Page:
Designer Skin LLC v. S & L Vitamins, Inc., et al.
Parody - Internet Library of Law and Court Decisions - Updated June 21, 2007
2001 WL 1035140 (S.D.N.Y. September 19, 2001)
In this domain name dispute, Court grants Mattel, the holder of numerous trademarks in and including the word "Barbie," summary judgment, holding that defendant violated the Anticybersquatting Consumer Protection Act ("ACPA") by registering the domain names "barbiesbeachwear.com" and "barbiesclothing.com," causing those who accessed such domains to view a commercial web site selling women's apparel operated by the defendant, and effectuating a single $10 sale of merchandise to an investigator hired by plaintiff who accessed one of the domains in question. The court ordered defendant to relinquish the domain names at issue, and to pay Mattel $2000 in damages. The court declined to award Mattel its attorneys' fees.
263 F.3d 359, No. 00-1918 (4th Cir., August 23, 2001)
The Fourth Circuit, affirming the decision of the district court below, held that defendant was guilty of service mark infringement and unfair competition, and had violated the Anticybersquatting Consumer Protection Act ("ACPA"), as a result of his creation and operation of a web site at the domain www.peta.org, which contained plaintiff's federally registered service mark "peta." In reaching this conclusion, the Fourth Circuit rejected defendant's defense that his site, titled "People Eating Tasty Animals," was a parody of plaintiff's "People for the Ethical Treatment of Animals" organization because the domain name containing plaintiff's mark did not appear simultaneously with that aspect of the web site containing the parody of plaintiff's organization.
Pinehurst, Inc. v. Brian Wick, et al.
256 F. Supp. 2d 424 (M.D. N.C., 2003).
Finding that defendant cybersquatters violated both the Anticybersquatting Consumer Protection Act (“ACPA”) and the Federal Trademark Dilution Act (“FTDA”), the court directed defendants to transfer to plaintiff domain names containing plaintiff’s famous “Pinehurst” mark, enjoined defendants from further using “Pinehurst” in a domain name, and awarded plaintiff both statutory damages in the amount of $100,000 and attorneys fees. Plaintiff is the owner of the world famous Pinehurst Golf Resort. The court found that defendants had registered the domain names in question – pinehurstresort.com and pinehurstresorts.com - with a bad faith intent to profit therefrom because, among other things, they had registered over 8000 domain names, many of which contained the trademarks of well-known corporations, golf courses or law firms, had offered, in settlement, to transfer the domain names at issue to plaintiff in exchange for a ‘contribution’ to their legal expenses and had registered additional ‘typo’ domains after the commencement of this suit. Such a finding also rested on defendants’ stated purpose in registering these and other domains, which was to “mess” with “corporate America,” as well as on the fact that the domains at issue had been registered by an entity named NameIsForSale.com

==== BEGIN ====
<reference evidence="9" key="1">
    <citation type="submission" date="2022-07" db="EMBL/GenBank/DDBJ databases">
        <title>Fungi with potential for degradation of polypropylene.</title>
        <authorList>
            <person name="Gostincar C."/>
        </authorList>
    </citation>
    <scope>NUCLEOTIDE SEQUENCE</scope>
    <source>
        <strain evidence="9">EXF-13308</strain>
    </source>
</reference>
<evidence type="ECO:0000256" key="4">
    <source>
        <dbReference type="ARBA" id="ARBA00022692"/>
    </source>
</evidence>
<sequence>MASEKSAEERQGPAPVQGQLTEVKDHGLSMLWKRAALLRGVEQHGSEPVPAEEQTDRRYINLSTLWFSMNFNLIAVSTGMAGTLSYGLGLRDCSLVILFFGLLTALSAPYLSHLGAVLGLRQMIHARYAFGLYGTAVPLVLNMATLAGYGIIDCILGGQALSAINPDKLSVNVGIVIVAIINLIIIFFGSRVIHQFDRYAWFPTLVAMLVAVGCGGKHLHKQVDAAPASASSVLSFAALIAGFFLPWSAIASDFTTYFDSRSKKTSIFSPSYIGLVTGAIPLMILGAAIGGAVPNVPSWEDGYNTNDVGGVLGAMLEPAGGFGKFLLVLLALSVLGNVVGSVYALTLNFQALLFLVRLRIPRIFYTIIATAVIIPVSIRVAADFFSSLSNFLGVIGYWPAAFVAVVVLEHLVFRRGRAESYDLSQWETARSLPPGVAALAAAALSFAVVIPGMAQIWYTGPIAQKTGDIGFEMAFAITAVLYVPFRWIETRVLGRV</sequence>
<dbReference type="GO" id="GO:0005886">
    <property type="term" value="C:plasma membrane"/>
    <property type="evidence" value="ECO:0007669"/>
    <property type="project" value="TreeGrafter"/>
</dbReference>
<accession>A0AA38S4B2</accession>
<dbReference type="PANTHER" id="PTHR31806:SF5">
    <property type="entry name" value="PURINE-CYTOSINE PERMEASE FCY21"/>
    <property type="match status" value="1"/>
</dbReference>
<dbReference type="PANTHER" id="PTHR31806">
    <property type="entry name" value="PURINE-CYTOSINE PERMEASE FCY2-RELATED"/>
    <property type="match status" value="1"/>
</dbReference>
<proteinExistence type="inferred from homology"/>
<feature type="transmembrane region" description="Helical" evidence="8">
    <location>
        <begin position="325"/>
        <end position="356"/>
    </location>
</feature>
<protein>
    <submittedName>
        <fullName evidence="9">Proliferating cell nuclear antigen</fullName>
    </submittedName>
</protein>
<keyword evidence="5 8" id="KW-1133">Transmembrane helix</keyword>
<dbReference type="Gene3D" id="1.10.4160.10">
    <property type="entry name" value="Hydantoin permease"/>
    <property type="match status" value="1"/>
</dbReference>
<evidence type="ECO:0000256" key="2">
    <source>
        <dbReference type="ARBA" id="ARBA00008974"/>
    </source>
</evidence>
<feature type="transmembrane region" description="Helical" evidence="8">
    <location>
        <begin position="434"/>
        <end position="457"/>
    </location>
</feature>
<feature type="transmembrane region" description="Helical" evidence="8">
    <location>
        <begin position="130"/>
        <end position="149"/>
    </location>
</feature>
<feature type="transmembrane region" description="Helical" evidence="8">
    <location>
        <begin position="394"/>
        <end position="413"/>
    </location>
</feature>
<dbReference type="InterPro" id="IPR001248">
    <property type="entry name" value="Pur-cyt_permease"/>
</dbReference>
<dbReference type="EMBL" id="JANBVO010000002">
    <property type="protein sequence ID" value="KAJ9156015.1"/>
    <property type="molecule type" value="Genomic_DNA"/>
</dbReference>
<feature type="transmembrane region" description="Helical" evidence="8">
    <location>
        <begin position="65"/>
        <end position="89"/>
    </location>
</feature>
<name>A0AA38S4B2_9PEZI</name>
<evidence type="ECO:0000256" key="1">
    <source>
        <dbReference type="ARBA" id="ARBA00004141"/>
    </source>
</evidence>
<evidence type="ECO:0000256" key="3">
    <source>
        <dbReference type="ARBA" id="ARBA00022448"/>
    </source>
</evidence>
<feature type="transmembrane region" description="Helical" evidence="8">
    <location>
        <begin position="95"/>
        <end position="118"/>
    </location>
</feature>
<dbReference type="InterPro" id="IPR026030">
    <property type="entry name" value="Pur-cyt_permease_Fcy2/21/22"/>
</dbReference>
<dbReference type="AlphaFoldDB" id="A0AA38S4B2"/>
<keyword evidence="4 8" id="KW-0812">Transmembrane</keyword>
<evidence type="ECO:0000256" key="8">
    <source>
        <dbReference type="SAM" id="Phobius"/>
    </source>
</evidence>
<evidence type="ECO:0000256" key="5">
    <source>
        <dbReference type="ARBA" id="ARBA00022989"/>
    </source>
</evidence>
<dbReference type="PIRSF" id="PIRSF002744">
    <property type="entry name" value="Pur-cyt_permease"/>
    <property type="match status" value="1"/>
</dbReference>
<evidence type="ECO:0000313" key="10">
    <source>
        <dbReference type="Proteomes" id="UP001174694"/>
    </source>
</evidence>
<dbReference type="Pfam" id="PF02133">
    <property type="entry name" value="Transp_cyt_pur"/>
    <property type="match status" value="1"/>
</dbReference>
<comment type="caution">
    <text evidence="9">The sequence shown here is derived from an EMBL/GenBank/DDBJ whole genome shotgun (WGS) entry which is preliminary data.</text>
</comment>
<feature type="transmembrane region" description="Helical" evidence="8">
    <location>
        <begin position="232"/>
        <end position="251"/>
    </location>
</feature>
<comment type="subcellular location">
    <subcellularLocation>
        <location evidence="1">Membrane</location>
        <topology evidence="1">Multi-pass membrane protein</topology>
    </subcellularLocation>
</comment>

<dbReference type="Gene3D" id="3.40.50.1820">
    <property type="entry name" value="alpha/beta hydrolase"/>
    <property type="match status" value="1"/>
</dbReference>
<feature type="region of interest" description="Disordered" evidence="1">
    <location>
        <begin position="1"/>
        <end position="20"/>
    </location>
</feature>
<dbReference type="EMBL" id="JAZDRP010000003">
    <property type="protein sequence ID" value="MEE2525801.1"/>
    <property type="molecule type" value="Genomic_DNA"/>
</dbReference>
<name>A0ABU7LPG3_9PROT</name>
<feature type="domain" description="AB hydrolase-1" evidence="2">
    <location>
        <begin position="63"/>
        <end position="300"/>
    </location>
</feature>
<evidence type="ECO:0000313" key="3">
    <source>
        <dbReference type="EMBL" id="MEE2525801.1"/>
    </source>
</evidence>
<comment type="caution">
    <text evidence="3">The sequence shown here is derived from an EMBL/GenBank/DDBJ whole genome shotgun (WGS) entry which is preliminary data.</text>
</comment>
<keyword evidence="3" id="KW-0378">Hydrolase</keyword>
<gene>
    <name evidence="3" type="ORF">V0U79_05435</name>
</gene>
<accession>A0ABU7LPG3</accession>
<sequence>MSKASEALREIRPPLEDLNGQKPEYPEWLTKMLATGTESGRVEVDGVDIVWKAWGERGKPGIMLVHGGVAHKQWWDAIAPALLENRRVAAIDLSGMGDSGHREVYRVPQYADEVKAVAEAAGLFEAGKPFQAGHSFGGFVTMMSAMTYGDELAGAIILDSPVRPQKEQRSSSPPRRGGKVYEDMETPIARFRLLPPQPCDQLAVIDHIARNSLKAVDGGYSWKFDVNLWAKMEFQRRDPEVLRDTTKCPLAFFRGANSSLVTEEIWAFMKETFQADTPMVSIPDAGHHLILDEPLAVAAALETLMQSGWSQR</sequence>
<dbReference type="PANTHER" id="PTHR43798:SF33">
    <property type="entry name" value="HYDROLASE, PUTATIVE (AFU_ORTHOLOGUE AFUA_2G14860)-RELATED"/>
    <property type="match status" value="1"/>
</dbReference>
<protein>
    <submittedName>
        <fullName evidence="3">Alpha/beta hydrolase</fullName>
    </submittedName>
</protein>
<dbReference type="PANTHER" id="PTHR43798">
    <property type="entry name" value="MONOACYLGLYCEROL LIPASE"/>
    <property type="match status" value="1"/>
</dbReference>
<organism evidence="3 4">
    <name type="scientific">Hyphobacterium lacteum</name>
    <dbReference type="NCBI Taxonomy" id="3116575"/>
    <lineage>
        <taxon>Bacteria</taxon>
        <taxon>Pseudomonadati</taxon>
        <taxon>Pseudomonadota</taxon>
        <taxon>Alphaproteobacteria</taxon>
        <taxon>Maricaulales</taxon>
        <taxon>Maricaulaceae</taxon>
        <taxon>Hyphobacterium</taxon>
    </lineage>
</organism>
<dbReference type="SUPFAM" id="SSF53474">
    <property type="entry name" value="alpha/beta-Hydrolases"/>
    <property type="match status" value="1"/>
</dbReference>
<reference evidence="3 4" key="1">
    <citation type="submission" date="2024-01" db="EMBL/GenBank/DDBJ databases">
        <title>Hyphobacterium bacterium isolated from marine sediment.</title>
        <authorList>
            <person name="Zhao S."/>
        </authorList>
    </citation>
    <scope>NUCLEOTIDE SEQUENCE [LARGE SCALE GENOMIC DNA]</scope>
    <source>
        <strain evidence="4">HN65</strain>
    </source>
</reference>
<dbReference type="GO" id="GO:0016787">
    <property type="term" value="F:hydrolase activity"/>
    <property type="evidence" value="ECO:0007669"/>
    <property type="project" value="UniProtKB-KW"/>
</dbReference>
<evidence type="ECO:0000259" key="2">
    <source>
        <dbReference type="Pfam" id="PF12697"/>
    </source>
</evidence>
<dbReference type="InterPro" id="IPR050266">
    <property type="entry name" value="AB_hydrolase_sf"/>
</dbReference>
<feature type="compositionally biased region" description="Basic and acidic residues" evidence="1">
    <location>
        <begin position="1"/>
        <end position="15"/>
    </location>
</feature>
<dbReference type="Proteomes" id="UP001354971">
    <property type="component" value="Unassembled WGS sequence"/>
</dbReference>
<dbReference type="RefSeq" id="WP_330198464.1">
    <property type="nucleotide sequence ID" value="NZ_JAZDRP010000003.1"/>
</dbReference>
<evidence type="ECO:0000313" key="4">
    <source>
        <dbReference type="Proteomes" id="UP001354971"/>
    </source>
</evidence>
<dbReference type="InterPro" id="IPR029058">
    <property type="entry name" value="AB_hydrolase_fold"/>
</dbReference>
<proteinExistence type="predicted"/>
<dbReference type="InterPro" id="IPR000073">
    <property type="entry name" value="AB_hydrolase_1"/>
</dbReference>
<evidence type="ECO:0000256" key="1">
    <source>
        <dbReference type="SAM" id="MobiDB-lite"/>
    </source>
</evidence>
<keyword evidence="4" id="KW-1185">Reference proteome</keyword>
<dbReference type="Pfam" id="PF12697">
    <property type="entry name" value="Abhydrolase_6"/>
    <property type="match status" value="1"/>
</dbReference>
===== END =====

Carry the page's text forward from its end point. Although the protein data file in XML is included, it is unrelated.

In reaching this result, the court rejected defendants’ claim that their conduct was a permissible ‘parody’ of plaintiff’s mark. Such a defense failed, in part, because the content of defendants’ site – on which was located images of a miniature golf course and a trailer park – was not seen until after the user had already made a decision to enter the site based on the domain names at issue, which did not parody plaintiff or its golf course. Said the court “A parody must convey two simultaneous and contradictory messages, that it is the original but also that it is not the original and is instead a parody. … Looking at Defendants’ domain names alone, there is no suggestion of a parody. … The domain names convey the first message, that it is the original, but the second message, that it is ‘not the original and that it is a parody, is discovered only by accessing the website and reading through the website’s content.”
The court further held that defendant had violated the FTDA by virtue of having registered the domain names in question, and thereby having prevented plaintiff from using them in commerce. This reduced the selling power of plaintiff’s famous